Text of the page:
Saturday, October 27, 2007

Homemade HI-Protein Yogurt

Making yogurt at home is easy, requires little active time and saves loads of cash. You can easily culture a whole gallon of the most fancy schancy yogurt as long as the container reads "Contains Live and Active Cultures." Here, the traditional yogurt recipe gets ramped up a little with the addition of whey. I also like to add vanilla and Sweet N' Low Brown to the milk once it has cooled a little.

*You will need a candy thermometer*


1 quart of low-fat or 2% milk

2 scoops unflavored or vanilla whey or soy protein powder

4 oz of plain commercial yogurt (with live and active cultures)

heavy bowl



Preheat your oven to 100 F or start a hot water bath set-up. Alternatively, heat your oven in the warming mode and shut it off as you start to cool the milk (see below).

1. First, heat the milk in a large saucepan, stirring constantly so a skin does not form. Heat the milk slowly until it comes to a simmer and keep it there for about 5 minutes. DO NOT allow the milk to go into a rolling boil or burn.

2. Take the pan off the stove and allow the milk to cool to about 115 degrees F. The milk should not fall below 100 F during the whole culturing process.

* Heating the milk to a simmer is important because it kills harmful/competitive bacteria, so you healthy cultures can dominate!*

3. While the milk is cooling down, purée 2 scoops of whey with 1cup of warm milk; blend until smooth and add back to the milk mixture.

*Avoiding clumps here*

4. Once the temperature has reached 115 F, whisk in 2 tablespoons of store-bought yogurt containing live and active cultures with ½ cup of warm milk; add the mixture the rest of the warm milk and stir thoroughly.

5. Cover the bowl, wrap it in a towel. Place the entire thing in the oven which has been turned OFF for 20 minutes or so. Alternatively, you may also fill a small cooler with hot tap water and set the yogurt dish inside.

*I like to use a stain-resistant tupperware, since it is heat resistant and has a cover that thats. Also, the tupperware eliminates the need to transfer the yogurt when it has finished culturing*

* Adding the yogurt starter before the milk is adequately cooled will kill your little friends! So be patient!*

6. Allow the yogurt to set for 4-8 hours; the longer you leave it the 1) harder it will be; 2) more acidic it will be (sour); and 3) more healthy culture it will contain.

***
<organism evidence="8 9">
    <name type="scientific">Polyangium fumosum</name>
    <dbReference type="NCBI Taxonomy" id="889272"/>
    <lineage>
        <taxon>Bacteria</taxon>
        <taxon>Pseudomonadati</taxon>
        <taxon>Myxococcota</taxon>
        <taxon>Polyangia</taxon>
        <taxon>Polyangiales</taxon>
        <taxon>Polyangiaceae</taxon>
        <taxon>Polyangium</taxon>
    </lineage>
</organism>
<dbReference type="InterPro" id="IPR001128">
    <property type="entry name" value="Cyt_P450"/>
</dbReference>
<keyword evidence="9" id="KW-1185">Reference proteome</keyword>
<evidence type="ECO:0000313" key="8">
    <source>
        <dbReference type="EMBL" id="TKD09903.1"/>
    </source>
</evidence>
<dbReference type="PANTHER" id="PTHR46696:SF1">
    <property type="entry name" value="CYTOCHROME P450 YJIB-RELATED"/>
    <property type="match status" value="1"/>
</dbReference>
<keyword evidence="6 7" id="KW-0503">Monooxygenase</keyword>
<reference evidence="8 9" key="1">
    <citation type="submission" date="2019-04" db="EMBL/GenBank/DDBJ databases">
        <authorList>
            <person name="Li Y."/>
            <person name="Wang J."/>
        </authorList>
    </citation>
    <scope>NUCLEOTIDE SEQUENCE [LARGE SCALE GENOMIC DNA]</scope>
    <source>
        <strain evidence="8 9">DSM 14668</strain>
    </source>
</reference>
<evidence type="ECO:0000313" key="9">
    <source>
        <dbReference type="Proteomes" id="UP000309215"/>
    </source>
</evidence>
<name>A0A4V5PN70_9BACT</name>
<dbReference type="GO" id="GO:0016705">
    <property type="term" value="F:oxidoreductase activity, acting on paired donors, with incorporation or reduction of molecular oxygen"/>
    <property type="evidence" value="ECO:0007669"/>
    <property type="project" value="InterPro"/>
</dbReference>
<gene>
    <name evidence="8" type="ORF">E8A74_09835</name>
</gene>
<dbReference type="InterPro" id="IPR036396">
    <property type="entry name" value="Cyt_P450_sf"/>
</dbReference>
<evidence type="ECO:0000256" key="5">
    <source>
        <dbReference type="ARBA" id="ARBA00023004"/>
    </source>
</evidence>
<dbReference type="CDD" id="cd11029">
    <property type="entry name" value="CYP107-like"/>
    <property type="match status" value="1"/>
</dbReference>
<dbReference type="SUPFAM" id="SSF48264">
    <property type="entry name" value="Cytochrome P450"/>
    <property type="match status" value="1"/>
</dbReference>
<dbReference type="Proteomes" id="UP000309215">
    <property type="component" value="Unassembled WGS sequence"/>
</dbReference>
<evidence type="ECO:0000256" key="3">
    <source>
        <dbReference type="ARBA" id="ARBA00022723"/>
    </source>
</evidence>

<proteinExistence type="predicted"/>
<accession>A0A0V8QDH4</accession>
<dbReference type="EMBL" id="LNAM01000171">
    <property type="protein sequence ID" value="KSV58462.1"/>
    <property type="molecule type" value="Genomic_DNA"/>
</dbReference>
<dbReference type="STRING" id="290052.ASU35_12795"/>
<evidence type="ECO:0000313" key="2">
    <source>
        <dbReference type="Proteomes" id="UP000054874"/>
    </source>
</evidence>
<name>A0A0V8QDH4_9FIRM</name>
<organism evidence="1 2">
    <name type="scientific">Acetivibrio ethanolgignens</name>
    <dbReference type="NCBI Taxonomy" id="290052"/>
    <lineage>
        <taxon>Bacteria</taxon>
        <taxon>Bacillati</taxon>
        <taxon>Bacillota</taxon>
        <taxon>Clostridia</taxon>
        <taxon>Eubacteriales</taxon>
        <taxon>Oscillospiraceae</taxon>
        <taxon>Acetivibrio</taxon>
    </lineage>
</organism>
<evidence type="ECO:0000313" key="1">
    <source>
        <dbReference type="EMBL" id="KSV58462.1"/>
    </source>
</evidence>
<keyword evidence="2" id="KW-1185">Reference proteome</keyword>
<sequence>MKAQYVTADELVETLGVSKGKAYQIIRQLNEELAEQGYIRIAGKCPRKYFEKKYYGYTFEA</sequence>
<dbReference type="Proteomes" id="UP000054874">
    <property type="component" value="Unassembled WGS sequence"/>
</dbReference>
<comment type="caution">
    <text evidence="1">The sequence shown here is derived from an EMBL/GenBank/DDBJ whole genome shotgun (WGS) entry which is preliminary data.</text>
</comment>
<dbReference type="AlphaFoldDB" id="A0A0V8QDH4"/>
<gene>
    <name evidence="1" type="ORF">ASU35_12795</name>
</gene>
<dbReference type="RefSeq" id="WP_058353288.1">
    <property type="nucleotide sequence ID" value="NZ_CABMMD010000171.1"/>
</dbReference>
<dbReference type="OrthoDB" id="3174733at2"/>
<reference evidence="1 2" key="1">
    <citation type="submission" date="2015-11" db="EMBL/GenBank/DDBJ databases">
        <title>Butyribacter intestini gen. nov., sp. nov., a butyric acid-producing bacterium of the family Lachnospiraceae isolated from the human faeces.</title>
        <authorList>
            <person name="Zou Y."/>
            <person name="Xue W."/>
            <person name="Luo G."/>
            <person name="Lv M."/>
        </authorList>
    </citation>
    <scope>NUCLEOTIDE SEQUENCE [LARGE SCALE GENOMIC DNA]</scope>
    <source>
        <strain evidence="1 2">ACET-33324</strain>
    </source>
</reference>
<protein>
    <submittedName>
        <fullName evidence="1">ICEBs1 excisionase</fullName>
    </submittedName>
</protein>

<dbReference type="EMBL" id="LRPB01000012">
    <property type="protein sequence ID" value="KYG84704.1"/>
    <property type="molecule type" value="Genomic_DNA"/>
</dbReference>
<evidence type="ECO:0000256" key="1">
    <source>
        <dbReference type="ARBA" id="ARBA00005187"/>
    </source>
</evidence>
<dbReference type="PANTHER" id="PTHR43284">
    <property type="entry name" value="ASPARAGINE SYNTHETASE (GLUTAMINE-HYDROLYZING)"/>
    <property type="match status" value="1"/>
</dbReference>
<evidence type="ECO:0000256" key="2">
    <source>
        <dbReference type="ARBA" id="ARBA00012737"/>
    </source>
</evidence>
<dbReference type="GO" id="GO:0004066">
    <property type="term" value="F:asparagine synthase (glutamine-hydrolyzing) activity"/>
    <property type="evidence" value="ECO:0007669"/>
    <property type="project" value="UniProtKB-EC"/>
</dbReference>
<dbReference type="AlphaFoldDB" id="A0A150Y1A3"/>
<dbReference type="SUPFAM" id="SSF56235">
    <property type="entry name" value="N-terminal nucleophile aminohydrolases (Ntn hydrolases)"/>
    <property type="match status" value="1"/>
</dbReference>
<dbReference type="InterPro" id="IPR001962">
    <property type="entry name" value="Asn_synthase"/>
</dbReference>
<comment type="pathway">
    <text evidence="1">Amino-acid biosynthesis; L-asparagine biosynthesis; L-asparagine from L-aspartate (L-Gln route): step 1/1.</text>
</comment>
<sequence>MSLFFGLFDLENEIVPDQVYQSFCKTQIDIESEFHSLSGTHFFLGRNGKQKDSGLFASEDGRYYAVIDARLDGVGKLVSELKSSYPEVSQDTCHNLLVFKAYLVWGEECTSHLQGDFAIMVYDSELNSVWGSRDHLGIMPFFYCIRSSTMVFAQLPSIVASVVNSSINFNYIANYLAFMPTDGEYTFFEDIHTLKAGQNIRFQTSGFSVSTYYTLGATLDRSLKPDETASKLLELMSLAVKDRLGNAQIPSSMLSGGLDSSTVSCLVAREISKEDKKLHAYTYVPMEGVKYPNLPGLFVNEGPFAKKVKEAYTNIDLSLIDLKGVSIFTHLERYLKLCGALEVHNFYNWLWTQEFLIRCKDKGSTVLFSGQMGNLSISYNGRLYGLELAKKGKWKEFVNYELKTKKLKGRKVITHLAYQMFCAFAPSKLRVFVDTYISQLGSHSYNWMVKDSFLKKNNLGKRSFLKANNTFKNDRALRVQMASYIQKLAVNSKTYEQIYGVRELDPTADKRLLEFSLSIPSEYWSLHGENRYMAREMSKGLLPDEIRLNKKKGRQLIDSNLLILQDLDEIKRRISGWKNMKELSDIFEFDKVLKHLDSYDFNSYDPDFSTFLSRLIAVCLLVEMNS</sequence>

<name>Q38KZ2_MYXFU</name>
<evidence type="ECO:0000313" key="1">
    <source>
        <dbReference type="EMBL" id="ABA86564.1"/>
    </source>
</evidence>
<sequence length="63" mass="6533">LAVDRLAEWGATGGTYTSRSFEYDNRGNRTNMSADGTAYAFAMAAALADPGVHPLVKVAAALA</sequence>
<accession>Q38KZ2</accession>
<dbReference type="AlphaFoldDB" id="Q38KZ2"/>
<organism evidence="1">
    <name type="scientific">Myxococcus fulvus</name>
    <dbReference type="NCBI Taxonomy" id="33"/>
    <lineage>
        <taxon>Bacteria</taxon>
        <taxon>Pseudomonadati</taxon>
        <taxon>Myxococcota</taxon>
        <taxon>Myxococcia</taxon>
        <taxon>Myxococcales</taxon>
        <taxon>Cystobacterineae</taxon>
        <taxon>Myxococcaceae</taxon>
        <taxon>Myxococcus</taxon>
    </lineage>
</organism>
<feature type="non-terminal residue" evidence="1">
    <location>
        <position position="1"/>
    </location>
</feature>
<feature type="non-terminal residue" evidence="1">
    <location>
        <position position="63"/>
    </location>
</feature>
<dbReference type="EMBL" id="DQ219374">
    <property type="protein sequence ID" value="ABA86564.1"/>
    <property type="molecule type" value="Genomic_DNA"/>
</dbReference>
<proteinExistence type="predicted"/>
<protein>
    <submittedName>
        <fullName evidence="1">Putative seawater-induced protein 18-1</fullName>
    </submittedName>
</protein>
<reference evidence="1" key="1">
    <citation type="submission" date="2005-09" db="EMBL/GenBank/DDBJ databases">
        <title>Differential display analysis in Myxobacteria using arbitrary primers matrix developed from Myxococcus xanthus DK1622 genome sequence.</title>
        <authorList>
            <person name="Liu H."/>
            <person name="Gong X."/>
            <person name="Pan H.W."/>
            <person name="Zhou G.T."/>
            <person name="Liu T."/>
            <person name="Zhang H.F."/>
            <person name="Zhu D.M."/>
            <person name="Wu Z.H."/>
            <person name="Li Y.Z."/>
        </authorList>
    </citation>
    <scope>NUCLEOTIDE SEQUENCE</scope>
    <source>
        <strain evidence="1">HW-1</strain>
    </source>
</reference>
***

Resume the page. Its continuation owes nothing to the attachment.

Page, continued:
Serves 4

Nutrition (with 1% Milk): 170 Calories, 16g carbs, 20g protein, 2g fat

Random Side Note: If you happen to happen to be overtaken by an impulse-spending urge and buy a bag of cultured cheese, do not melt it! This will also kill the cultures that are useful!

Thursday, October 25, 2007

A Moment of Brilliance: High Protein Rice Crispie Treats!

I've been working with the women's basketbell team since July and, to my horror, many college athletes do not eat anything for hours after their workouts! Needless to say, the players are not going to compulsively mix things after frequent workouts and tote a cooler all day. I suspect that many recreational exercisers are the same!

It is generally accepted that a carb to protein ratio of 3:1 to 4:1 is preferred after a workout. Also, high glycemic carbs (the cereal and marshmallows both fit into this category) are recommended to promote an anabolic insulin spike after a workout! Considering all of this, a rice crispie treat with a little protein boost can be the perfect portable post-workout snack!


3 Tbsp Butter
6 oz minimarshmallows (1/2 12oz bag)
3 Scoops Vanilla or Cookies 'N Cream Whey
3 Cups Rice Crispies


1. Lightly grease a small square baking pan
2. Combine whey and cereal in a bowl
3. Melt butter over medium heat
4. Mix in marshmallows, stirring constantly until all melted
5. Remove from heat and quickly mix in cereal and protein
6. Press in to pan with damp fingers
7. Cool 15 minutes; cut and enjoy!

Serves 8

Nutrition: 190 Calories, 10 g protein, 27 g carbs, 5 g fat

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